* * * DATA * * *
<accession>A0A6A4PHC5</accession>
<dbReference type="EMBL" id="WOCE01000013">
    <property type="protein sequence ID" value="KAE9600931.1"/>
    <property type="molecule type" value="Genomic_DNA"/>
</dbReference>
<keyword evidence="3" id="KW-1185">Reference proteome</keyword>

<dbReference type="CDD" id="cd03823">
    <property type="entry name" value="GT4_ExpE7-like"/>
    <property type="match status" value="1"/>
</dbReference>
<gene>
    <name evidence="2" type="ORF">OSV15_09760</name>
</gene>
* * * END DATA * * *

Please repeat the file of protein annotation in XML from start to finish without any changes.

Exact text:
<accession>A0A6A4PHC5</accession>
<dbReference type="EMBL" id="WOCE01000013">
    <property type="protein sequence ID" value="KAE9600931.1"/>
    <property type="molecule type" value="Genomic_DNA"/>
</dbReference>
<keyword evidence="3" id="KW-1185">Reference proteome</keyword>

<dbReference type="CDD" id="cd03823">
    <property type="entry name" value="GT4_ExpE7-like"/>
    <property type="match status" value="1"/>
</dbReference>
<gene>
    <name evidence="2" type="ORF">OSV15_09760</name>
</gene>